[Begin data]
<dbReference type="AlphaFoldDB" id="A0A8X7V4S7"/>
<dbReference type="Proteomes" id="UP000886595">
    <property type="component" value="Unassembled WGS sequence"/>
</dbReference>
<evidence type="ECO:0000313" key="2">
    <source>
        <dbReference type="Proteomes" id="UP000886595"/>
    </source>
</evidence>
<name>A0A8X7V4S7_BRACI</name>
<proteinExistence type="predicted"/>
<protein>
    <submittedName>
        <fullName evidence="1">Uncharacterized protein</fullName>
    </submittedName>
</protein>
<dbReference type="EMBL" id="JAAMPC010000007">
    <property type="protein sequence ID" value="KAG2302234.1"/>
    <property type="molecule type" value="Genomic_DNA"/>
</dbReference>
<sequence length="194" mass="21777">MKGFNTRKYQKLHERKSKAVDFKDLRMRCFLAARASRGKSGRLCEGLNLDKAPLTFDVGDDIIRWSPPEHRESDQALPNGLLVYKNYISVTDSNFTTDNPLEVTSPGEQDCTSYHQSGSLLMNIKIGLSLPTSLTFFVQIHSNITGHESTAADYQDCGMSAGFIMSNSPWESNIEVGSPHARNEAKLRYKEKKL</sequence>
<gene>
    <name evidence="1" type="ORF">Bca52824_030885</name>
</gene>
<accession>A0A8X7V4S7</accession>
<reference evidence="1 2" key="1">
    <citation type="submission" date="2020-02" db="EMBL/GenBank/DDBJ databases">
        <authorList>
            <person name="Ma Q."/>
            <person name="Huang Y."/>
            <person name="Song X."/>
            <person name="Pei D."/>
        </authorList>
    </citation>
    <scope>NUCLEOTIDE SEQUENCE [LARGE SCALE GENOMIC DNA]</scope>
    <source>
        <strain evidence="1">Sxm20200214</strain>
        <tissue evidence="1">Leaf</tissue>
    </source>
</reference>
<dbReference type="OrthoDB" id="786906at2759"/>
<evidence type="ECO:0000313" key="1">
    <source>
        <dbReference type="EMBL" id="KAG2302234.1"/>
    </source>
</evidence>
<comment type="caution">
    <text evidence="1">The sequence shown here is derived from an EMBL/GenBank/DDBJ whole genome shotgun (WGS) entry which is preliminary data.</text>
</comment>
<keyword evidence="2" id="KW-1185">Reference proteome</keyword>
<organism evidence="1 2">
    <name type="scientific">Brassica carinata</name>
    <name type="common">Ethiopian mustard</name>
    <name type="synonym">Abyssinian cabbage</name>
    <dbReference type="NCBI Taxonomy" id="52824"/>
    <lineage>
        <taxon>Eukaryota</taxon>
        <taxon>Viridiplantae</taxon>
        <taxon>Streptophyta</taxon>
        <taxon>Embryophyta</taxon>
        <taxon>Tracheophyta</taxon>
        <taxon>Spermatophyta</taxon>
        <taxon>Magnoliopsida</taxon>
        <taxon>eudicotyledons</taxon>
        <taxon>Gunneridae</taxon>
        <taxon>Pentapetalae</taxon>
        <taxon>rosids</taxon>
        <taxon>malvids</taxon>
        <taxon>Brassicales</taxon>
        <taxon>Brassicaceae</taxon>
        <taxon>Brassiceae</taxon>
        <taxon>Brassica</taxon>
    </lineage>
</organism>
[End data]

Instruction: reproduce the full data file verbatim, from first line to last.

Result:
<dbReference type="AlphaFoldDB" id="A0A8X7V4S7"/>
<dbReference type="Proteomes" id="UP000886595">
    <property type="component" value="Unassembled WGS sequence"/>
</dbReference>
<evidence type="ECO:0000313" key="2">
    <source>
        <dbReference type="Proteomes" id="UP000886595"/>
    </source>
</evidence>
<name>A0A8X7V4S7_BRACI</name>
<proteinExistence type="predicted"/>
<protein>
    <submittedName>
        <fullName evidence="1">Uncharacterized protein</fullName>
    </submittedName>
</protein>
<dbReference type="EMBL" id="JAAMPC010000007">
    <property type="protein sequence ID" value="KAG2302234.1"/>
    <property type="molecule type" value="Genomic_DNA"/>
</dbReference>
<sequence length="194" mass="21777">MKGFNTRKYQKLHERKSKAVDFKDLRMRCFLAARASRGKSGRLCEGLNLDKAPLTFDVGDDIIRWSPPEHRESDQALPNGLLVYKNYISVTDSNFTTDNPLEVTSPGEQDCTSYHQSGSLLMNIKIGLSLPTSLTFFVQIHSNITGHESTAADYQDCGMSAGFIMSNSPWESNIEVGSPHARNEAKLRYKEKKL</sequence>
<gene>
    <name evidence="1" type="ORF">Bca52824_030885</name>
</gene>
<accession>A0A8X7V4S7</accession>
<reference evidence="1 2" key="1">
    <citation type="submission" date="2020-02" db="EMBL/GenBank/DDBJ databases">
        <authorList>
            <person name="Ma Q."/>
            <person name="Huang Y."/>
            <person name="Song X."/>
            <person name="Pei D."/>
        </authorList>
    </citation>
    <scope>NUCLEOTIDE SEQUENCE [LARGE SCALE GENOMIC DNA]</scope>
    <source>
        <strain evidence="1">Sxm20200214</strain>
        <tissue evidence="1">Leaf</tissue>
    </source>
</reference>
<dbReference type="OrthoDB" id="786906at2759"/>
<evidence type="ECO:0000313" key="1">
    <source>
        <dbReference type="EMBL" id="KAG2302234.1"/>
    </source>
</evidence>
<comment type="caution">
    <text evidence="1">The sequence shown here is derived from an EMBL/GenBank/DDBJ whole genome shotgun (WGS) entry which is preliminary data.</text>
</comment>
<keyword evidence="2" id="KW-1185">Reference proteome</keyword>
<organism evidence="1 2">
    <name type="scientific">Brassica carinata</name>
    <name type="common">Ethiopian mustard</name>
    <name type="synonym">Abyssinian cabbage</name>
    <dbReference type="NCBI Taxonomy" id="52824"/>
    <lineage>
        <taxon>Eukaryota</taxon>
        <taxon>Viridiplantae</taxon>
        <taxon>Streptophyta</taxon>
        <taxon>Embryophyta</taxon>
        <taxon>Tracheophyta</taxon>
        <taxon>Spermatophyta</taxon>
        <taxon>Magnoliopsida</taxon>
        <taxon>eudicotyledons</taxon>
        <taxon>Gunneridae</taxon>
        <taxon>Pentapetalae</taxon>
        <taxon>rosids</taxon>
        <taxon>malvids</taxon>
        <taxon>Brassicales</taxon>
        <taxon>Brassicaceae</taxon>
        <taxon>Brassiceae</taxon>
        <taxon>Brassica</taxon>
    </lineage>
</organism>